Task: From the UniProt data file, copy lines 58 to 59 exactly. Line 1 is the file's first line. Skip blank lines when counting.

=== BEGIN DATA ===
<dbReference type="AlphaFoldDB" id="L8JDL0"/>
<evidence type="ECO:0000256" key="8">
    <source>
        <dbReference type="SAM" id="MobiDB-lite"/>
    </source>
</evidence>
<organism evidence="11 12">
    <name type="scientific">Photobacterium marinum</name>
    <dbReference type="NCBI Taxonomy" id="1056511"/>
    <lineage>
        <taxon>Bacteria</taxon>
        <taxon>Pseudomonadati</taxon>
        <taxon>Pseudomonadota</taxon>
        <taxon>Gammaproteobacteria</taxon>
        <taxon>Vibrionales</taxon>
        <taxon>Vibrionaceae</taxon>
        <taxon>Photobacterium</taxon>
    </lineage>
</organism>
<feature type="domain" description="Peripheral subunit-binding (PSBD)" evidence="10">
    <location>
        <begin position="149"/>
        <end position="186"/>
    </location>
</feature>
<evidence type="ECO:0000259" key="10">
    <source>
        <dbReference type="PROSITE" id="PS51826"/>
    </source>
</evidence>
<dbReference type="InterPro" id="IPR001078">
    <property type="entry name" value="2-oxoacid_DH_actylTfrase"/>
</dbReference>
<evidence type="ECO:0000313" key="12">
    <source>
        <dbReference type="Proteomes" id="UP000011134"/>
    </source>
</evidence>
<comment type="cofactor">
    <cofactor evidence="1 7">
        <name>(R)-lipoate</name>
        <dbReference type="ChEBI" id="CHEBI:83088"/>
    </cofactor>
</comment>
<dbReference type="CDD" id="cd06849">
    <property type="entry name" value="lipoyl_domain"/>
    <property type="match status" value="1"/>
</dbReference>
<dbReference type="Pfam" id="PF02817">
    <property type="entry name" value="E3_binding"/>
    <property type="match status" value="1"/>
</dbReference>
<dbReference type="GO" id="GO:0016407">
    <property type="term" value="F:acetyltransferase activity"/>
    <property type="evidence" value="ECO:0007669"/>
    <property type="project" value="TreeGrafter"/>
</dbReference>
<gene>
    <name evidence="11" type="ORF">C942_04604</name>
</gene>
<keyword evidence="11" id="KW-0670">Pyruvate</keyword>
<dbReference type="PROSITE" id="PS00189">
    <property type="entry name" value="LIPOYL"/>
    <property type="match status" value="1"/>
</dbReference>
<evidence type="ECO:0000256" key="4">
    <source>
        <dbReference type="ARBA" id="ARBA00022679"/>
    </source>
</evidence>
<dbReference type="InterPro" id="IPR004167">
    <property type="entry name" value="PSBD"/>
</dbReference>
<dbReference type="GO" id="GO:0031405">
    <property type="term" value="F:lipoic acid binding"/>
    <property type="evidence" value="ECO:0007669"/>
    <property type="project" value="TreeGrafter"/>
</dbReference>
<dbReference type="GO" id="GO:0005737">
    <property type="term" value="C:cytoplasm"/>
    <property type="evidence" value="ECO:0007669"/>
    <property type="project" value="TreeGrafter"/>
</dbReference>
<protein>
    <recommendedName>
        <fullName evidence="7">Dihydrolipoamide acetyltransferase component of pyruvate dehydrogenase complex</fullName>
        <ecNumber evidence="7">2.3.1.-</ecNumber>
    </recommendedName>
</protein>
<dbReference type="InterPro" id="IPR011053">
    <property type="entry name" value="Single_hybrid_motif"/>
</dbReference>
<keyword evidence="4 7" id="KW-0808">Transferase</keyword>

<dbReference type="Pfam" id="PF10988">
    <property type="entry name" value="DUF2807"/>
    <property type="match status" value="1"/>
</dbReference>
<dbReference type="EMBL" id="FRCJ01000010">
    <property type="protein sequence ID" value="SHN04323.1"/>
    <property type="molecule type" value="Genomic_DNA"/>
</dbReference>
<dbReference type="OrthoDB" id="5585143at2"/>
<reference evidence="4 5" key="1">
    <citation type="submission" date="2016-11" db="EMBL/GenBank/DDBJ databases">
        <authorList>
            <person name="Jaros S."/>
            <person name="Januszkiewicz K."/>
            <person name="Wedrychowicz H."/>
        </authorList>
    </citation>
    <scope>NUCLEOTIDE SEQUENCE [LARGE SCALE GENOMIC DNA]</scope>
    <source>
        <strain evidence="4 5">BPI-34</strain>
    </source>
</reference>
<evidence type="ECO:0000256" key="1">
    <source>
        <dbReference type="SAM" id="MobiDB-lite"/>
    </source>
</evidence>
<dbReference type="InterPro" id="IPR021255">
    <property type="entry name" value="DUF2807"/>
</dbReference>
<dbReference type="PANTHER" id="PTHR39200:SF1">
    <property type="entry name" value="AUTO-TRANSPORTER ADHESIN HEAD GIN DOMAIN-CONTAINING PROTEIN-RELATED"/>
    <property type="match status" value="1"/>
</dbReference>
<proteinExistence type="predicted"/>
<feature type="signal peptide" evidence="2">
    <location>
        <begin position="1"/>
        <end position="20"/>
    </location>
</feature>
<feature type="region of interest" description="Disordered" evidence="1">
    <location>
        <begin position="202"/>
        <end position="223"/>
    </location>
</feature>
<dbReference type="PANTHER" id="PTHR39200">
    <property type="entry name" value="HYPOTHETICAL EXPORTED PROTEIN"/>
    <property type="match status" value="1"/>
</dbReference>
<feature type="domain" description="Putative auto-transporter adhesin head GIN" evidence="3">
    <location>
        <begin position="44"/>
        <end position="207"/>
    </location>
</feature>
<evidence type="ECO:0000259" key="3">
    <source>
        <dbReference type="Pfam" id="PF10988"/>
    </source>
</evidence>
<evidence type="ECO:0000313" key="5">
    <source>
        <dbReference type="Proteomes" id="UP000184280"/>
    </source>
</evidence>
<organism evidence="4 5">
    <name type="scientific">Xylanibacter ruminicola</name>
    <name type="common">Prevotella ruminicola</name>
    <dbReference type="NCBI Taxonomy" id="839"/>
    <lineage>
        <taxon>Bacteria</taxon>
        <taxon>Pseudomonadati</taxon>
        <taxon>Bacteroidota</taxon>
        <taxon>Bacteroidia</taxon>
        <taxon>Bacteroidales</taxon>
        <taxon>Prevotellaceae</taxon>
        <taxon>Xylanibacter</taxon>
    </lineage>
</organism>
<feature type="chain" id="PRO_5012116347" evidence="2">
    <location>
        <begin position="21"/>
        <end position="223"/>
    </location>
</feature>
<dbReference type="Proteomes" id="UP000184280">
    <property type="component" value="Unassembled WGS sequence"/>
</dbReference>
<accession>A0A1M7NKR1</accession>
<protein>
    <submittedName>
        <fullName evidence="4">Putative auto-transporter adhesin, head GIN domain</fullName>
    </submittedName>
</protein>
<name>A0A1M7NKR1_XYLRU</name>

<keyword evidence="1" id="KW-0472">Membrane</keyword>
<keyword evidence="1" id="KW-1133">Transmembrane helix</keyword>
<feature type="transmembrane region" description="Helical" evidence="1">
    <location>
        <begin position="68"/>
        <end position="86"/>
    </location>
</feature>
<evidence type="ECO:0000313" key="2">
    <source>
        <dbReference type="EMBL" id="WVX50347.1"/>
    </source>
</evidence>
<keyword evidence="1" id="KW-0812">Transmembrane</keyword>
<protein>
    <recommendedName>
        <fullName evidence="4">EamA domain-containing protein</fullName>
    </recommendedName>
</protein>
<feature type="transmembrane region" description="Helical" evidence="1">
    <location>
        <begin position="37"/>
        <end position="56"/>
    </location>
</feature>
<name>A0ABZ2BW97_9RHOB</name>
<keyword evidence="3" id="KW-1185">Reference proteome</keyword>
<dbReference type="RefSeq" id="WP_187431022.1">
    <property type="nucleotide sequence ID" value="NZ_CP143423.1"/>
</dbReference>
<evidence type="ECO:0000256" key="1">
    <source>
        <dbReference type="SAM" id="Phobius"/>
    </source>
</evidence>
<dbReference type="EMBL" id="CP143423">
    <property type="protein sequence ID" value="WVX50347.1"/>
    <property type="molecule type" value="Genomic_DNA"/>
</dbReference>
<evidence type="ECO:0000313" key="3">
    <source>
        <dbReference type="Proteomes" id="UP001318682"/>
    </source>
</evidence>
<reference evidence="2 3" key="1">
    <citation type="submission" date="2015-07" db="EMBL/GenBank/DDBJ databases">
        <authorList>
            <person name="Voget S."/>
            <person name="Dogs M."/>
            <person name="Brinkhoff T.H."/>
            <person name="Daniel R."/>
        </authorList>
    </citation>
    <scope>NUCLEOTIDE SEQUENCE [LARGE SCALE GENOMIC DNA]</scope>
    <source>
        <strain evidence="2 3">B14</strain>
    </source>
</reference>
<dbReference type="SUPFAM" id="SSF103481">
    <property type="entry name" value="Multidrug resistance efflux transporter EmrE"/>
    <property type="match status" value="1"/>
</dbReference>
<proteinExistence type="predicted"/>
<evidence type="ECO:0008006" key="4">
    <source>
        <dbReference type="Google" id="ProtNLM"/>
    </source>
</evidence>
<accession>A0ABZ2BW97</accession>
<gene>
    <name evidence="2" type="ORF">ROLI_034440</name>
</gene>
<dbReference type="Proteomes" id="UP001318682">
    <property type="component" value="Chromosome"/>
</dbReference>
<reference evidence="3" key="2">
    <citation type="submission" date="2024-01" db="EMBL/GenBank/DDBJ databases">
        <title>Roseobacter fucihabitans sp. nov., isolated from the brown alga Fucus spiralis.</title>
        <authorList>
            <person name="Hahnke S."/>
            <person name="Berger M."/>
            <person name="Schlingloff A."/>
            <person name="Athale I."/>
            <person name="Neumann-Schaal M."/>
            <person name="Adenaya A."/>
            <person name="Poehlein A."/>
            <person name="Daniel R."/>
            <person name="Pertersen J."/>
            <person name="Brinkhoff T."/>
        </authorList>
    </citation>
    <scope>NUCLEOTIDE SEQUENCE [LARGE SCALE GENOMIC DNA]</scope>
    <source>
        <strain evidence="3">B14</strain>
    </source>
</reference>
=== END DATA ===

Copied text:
<gene>
    <name evidence="11" type="ORF">C942_04604</name>